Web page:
Beijing: China’s central bank has finally acknowledged the nation’s red-hot economy is facing rising pressure from spiralling prices and inflation risks are “worthy of attention”.
The People’s Bank of China said in its second-quarter monetary report published on 8 August that the current rising prices were not solely caused by accidental and temporary factors, adding that inflation risks were on the rise.
It warned that the price hikes of food products could spread to other consumer products.
The report identified four reasons behind the increasing risk of inflation.
It said prices for grain and meat products would not fall in the short term and uncertainties over the autumn harvest were aggravated by the ongoing drought.
Meanwhile, the demand for grain is increasing from both the public and the bio-fuel industry.
The meat prices would probably continue to rise in the long term owing to the rising feeding costs and the short supply, which would not be replenished in the short term due to the breeding cycle of pigs, and the price hikes of meat could easily spread to other food products, the report said.
Prices of energy and resources are under pressure as the world petroleum price has climbed to an even higher level and the domestic pricing reform of resources and the country’s environmental protection efforts would also push the prices higher, it said.
The report also said labour costs were rising which would eventually raise the prices of consumer products.
People’s anticipation of inflation had been enhanced, and it would put further pressure on price hikes, it said.
A survey by the central bank in the second quarter showed that 40.2 per cent of those interviewed, the second highest record since 1999, said they were worried about inflation.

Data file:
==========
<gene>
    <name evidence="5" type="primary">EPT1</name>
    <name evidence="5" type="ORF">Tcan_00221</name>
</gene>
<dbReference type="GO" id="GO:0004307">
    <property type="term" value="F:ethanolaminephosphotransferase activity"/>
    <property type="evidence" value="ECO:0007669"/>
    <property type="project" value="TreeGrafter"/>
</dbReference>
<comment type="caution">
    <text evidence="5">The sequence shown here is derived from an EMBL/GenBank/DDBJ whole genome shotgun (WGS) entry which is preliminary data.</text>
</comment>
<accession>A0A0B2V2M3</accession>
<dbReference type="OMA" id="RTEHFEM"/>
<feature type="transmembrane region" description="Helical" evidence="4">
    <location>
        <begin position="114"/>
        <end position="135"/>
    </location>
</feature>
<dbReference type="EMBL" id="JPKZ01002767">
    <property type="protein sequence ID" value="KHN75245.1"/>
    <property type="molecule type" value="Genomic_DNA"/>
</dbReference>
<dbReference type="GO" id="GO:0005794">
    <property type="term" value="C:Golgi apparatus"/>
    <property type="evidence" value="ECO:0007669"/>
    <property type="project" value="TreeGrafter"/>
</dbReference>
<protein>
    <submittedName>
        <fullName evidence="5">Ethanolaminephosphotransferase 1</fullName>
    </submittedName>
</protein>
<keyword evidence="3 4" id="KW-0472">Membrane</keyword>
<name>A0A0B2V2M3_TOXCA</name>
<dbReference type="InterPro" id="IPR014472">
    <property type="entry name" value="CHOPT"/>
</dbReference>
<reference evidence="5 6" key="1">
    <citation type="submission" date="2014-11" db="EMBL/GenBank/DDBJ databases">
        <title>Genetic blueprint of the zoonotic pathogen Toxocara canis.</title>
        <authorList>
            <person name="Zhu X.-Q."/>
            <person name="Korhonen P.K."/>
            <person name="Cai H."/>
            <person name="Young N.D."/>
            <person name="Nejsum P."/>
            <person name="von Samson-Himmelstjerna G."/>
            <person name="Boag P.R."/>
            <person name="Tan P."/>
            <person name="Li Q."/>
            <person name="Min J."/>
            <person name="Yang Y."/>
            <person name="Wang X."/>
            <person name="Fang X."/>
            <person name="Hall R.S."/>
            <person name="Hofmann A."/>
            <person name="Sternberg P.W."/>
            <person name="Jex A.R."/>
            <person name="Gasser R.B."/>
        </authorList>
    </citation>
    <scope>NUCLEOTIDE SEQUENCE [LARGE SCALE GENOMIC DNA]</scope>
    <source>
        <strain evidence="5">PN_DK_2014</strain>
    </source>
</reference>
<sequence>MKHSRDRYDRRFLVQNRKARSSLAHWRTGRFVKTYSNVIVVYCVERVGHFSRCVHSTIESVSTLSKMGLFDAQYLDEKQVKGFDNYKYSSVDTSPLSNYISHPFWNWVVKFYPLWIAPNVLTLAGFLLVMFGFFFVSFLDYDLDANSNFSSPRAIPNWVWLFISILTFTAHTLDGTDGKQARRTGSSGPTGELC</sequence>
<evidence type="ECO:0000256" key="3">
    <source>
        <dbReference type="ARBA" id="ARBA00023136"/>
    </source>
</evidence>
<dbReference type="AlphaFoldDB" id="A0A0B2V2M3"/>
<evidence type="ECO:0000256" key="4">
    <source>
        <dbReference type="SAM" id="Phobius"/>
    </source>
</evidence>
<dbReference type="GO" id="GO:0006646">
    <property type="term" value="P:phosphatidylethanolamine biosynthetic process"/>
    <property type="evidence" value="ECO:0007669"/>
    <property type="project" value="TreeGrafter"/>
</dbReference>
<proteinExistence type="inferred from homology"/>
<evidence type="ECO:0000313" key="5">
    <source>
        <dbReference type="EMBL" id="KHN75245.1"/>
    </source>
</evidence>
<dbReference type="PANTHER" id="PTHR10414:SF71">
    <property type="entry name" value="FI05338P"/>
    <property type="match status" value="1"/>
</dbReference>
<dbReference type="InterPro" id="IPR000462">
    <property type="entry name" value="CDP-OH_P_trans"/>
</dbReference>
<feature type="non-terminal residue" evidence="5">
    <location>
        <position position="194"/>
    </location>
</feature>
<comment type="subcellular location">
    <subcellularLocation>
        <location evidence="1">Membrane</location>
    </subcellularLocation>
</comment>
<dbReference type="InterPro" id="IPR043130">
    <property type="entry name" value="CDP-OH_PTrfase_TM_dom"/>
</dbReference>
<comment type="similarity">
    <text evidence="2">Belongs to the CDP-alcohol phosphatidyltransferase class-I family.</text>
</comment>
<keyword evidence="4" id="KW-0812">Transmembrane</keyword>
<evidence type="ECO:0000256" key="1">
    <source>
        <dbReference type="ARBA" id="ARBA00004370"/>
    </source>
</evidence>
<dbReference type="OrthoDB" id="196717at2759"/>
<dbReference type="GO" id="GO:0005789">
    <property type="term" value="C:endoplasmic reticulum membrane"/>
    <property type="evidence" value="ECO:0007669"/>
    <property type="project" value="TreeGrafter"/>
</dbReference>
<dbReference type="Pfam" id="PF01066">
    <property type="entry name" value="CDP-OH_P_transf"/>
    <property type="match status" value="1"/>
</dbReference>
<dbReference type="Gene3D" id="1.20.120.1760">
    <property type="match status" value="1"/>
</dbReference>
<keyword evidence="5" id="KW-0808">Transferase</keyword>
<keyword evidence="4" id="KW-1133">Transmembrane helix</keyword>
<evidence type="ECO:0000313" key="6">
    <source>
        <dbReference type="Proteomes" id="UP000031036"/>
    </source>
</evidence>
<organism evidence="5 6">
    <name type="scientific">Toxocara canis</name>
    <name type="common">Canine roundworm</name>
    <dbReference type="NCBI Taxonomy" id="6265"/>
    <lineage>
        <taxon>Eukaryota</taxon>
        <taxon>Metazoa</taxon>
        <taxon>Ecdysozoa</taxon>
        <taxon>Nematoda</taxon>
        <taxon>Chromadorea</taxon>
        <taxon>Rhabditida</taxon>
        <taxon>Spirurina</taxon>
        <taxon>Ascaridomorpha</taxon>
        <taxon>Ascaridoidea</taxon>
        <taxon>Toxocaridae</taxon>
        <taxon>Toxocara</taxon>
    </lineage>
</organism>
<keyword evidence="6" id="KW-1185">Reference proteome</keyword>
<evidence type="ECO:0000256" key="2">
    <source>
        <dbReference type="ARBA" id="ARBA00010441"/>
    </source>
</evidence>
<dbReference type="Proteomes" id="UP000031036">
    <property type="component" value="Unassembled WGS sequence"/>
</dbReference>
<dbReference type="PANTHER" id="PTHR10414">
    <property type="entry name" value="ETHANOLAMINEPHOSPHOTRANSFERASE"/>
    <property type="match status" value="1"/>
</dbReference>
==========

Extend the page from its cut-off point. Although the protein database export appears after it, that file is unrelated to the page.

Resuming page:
China’s consumer price index (CPI) rose 3.2 per cent in the first half of this year, and the growth rate was 1.9 percentage points higher than the year-earlier level.
Price hike for foodstuffs, mainly grain, meat and fowl and eggs, contributed significantly to the rise. Statistics show that foodstuff prices rose 7.6 per cent, with grain price up 6.4 per cent, egg price up 27.9 per cent and prices for meat and fowl as well as related products up 20.7 per cent in the first half.
At the same time, the PBOC said it would put the task of preventing the national economy from overheating as the top priority of current macro control.
The country’s economy has recorded a stable and fast growth in the first half, and it is highly possible it would maintain a high growth rate in the second half under the favourable conditions, it said.
However, it pointed out there was a more obvious trend for the economy to shift from fast growth to overheating.
The expanding trade surplus and rapid growth of bank loans and investment remained big challenges to the economy, it said.
China’s GDP expanded 11.9 per cent in the second quarter this year, lifting first-half growth to 11.5 per cent, the National Bureau of Statistics announced in July.
The central bank said it would continue to implement the prudent monetary policy in the second half and would call into necessary macro control measures to maintain the stability of the country’s financial situation.